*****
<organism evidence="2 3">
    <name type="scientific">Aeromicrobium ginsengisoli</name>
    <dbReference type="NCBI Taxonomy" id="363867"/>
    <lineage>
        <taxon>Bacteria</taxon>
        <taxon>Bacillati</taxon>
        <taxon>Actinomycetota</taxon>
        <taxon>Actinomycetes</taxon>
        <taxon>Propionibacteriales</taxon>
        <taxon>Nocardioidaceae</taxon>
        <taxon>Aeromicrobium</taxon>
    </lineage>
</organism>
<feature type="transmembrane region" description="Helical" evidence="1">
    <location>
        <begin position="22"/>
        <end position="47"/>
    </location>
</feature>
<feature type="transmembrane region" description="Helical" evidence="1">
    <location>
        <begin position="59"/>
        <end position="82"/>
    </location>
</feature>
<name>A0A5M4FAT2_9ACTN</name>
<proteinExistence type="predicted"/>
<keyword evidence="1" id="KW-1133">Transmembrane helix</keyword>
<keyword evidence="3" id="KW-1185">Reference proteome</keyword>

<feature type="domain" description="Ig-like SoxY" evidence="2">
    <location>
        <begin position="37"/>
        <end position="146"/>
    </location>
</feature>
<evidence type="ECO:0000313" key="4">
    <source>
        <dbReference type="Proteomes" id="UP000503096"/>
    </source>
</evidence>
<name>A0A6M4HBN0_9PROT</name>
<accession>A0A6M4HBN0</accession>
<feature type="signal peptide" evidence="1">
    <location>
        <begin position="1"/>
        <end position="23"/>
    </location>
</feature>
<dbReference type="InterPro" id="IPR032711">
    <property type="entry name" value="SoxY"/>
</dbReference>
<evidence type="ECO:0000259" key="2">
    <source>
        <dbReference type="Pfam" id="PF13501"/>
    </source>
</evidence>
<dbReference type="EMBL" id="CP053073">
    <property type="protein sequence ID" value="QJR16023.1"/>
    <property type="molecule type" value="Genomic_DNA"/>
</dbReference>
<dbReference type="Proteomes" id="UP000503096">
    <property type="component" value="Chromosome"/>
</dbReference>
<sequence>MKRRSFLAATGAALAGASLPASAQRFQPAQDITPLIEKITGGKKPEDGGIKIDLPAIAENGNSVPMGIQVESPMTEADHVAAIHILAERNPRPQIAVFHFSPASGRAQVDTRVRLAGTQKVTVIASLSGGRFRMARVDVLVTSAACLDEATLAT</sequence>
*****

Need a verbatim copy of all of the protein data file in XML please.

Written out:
<organism evidence="2 3">
    <name type="scientific">Aeromicrobium ginsengisoli</name>
    <dbReference type="NCBI Taxonomy" id="363867"/>
    <lineage>
        <taxon>Bacteria</taxon>
        <taxon>Bacillati</taxon>
        <taxon>Actinomycetota</taxon>
        <taxon>Actinomycetes</taxon>
        <taxon>Propionibacteriales</taxon>
        <taxon>Nocardioidaceae</taxon>
        <taxon>Aeromicrobium</taxon>
    </lineage>
</organism>
<feature type="transmembrane region" description="Helical" evidence="1">
    <location>
        <begin position="22"/>
        <end position="47"/>
    </location>
</feature>
<feature type="transmembrane region" description="Helical" evidence="1">
    <location>
        <begin position="59"/>
        <end position="82"/>
    </location>
</feature>
<name>A0A5M4FAT2_9ACTN</name>
<proteinExistence type="predicted"/>
<keyword evidence="1" id="KW-1133">Transmembrane helix</keyword>
<keyword evidence="3" id="KW-1185">Reference proteome</keyword>

<feature type="domain" description="Ig-like SoxY" evidence="2">
    <location>
        <begin position="37"/>
        <end position="146"/>
    </location>
</feature>
<evidence type="ECO:0000313" key="4">
    <source>
        <dbReference type="Proteomes" id="UP000503096"/>
    </source>
</evidence>
<name>A0A6M4HBN0_9PROT</name>
<accession>A0A6M4HBN0</accession>
<feature type="signal peptide" evidence="1">
    <location>
        <begin position="1"/>
        <end position="23"/>
    </location>
</feature>
<dbReference type="InterPro" id="IPR032711">
    <property type="entry name" value="SoxY"/>
</dbReference>
<evidence type="ECO:0000259" key="2">
    <source>
        <dbReference type="Pfam" id="PF13501"/>
    </source>
</evidence>
<dbReference type="EMBL" id="CP053073">
    <property type="protein sequence ID" value="QJR16023.1"/>
    <property type="molecule type" value="Genomic_DNA"/>
</dbReference>
<dbReference type="Proteomes" id="UP000503096">
    <property type="component" value="Chromosome"/>
</dbReference>
<sequence>MKRRSFLAATGAALAGASLPASAQRFQPAQDITPLIEKITGGKKPEDGGIKIDLPAIAENGNSVPMGIQVESPMTEADHVAAIHILAERNPRPQIAVFHFSPASGRAQVDTRVRLAGTQKVTVIASLSGGRFRMARVDVLVTSAACLDEATLAT</sequence>